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2009 Honda Pilot Vs. 2009 Subaru Forester - CUV Trail Test

Front View
Douglas McColloch | Writer
Posted July 1, 2008
Photographers: Bruce W. Smith, Courtesy Subaru Of America

Sometimes, You Don't Really Need A Low-Range Gear ... Unless, Of Course, You Do

Hold on now-before you fire off any more hate mail, take a good look around your 'hood. See a few of these CUV rigs parked on your street, or alongside the trail? You may not own one, but we'd wager there's a fair chance that your wife, or your neighbor, or your boss, or your boss' wife has one as a daily driver and weekend play rig. And besides, any time an automaker boasts about its vehicles' "off-pavement prowess," well heck, we're always ready to put their rigs to the test.

Let's face it: all-wheel-drive crossovers-or CUVs, or XUVs, or soft-roaders, or whatever you want to call them (keep it clean, please; there are children in the room)-are a fast-growing industry segment, and even diehard 4x4 brands such as Jeep and Land Rover are building them now. At Four Wheeler, we've always believed in staying abreast of current trends (and besides, we've been testing these things since Day One), so here are our takes on two new crossovers we had the chance to 'wheel in the backcountry.

2009 Honda Pilot
Once based off the Isuzu Rodeo (R.I.P.), Honda's upscale crossover has evolved over time into a reliable if somewhat stodgy member of the midsize SUV segment. For 2009, the Pilot gets a complete interior and exterior refreshening, as well as substantial tweaks to its engine and drivetrain.

Power for the Honda comes in the form of the 250hp 3.5L V-6 (now with variable displacement) and five-speed automatic transmission also found in the Ridgeline SUT. Nominally a front-drive under normal operation, the Pilot's infinitely variable VTM-4 four-wheel-drive system utilizes a single-speed transfer case and a pair of coil-actuated electromagnetic clutches to transfer torque to the rear wheels under acceleration and/or whenever slippage is detected; a "VTM-Lock" setting splits torque 30/70 front to rear at speeds under 18 mph. Suspension is independent at both ends, with MacPherson struts and coil springs up front and mutilinks, coils, and trailing arms in the rear. The Pilot also gets the equivalent of a towing package as standard equipment-bigger-capacity radiator, transmission cooler, and integrated hitch for a 4,500-pound max tow rating.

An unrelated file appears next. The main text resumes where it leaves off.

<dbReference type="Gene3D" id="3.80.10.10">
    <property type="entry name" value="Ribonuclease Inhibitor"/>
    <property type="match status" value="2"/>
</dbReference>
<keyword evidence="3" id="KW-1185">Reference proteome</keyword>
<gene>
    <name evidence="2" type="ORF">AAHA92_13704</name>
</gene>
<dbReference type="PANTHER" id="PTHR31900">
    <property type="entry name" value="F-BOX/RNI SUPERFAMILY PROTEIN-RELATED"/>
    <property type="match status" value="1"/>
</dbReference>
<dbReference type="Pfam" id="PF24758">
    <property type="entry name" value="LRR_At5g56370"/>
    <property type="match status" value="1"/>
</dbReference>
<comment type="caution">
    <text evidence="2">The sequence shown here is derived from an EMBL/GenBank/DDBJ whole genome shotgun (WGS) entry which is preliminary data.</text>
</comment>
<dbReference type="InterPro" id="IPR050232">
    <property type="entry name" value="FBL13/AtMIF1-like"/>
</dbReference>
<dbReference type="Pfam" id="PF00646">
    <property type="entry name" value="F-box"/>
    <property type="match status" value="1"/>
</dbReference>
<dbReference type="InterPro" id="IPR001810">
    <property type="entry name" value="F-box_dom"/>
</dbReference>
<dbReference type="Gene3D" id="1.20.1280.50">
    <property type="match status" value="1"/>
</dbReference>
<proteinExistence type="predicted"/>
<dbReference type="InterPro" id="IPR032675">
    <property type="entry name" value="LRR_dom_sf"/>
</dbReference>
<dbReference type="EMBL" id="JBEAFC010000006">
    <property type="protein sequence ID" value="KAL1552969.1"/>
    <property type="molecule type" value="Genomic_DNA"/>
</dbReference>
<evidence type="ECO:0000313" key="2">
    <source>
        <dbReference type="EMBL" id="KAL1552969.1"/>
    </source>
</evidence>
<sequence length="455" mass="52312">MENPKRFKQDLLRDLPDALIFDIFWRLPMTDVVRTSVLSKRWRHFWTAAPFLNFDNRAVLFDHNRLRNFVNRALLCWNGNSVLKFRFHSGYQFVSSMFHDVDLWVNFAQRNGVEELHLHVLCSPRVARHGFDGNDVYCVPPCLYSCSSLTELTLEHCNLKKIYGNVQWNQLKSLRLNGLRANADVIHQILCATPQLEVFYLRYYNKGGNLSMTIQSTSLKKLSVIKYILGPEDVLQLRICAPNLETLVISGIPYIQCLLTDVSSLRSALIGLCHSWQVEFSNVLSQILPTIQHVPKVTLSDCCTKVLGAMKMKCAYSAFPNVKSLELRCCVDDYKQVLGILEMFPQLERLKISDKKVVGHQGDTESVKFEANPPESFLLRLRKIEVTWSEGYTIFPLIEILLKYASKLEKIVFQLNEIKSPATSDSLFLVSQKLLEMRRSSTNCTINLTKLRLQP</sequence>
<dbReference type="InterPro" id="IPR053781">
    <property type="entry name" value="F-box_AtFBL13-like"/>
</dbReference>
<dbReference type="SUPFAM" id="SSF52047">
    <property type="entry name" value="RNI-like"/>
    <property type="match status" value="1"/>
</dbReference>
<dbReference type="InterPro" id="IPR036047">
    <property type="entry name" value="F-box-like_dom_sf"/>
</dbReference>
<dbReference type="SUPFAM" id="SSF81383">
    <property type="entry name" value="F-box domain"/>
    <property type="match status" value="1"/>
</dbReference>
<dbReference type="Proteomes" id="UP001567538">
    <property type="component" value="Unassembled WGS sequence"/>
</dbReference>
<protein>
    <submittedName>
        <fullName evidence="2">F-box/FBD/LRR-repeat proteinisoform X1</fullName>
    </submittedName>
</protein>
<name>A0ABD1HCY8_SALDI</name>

On the pavement, the Pilot's ride and handling are surprisingly wallowy for a unitbody, with noticeable body lean in corners and unremarkable steering feel. Visibility is decent to the front but only so-so to the rear thanks to closely-spaced rear pillars and the presence of the (generally useless but easily removable) third-row seats. On the plus side, the V-6 and five-speed work as smoothly (and quietly) as any similar powertrain we've ever tested in a midsize SUV; the eight-way-adjustable power leather seats that came with our tester's top-line Touring package were a delight to sit in; the Honda satellite Nav system is easy to use; and anyone who has spent any time in a Honda in the last 10 years will have little problem locating all necessary instruments and switchgear.

Once off the tarmac, that somewhat spongy chassis tuning comes in very handy as the Pilot's suspension-especially the link rearend-cycles quite suppley on slow-speed trails. On steep hills of loose dirt, the Honda's traction control behaved predictably and progressively; getting power to the rear wheels was never a problem in "Lock" mode; the new-for-'09 Hill Assist kept us from rolling backwards at idle; and on rocks; and the M + S-rated Michelin LTX tires provided decent grip and minimal slip. While listed ground clearance is barely 8 inches, the Pilot seems to behave on the trail like a much taller vehicle. You can coax the Pilot into some nice lateral drifts at speed-just be ready for a bit of body lean. All told, the new Pilot's off-pavement manners surpassed our expectations, and we suspect it could handle an even tougher trail regimen than what our hosts at Honda had in store for us.

What's Hot:
Smooth, vibration-free powertain; supple suspension for a unitbody; handles fairly rough sections of trail with ease; well-mannered traction control; good tires.

What's Not:
Low ride height; so-so rear visibility; slightly wallowy on-road ride.

Our Take:
Comfy, cushy, and capable in the dirt.

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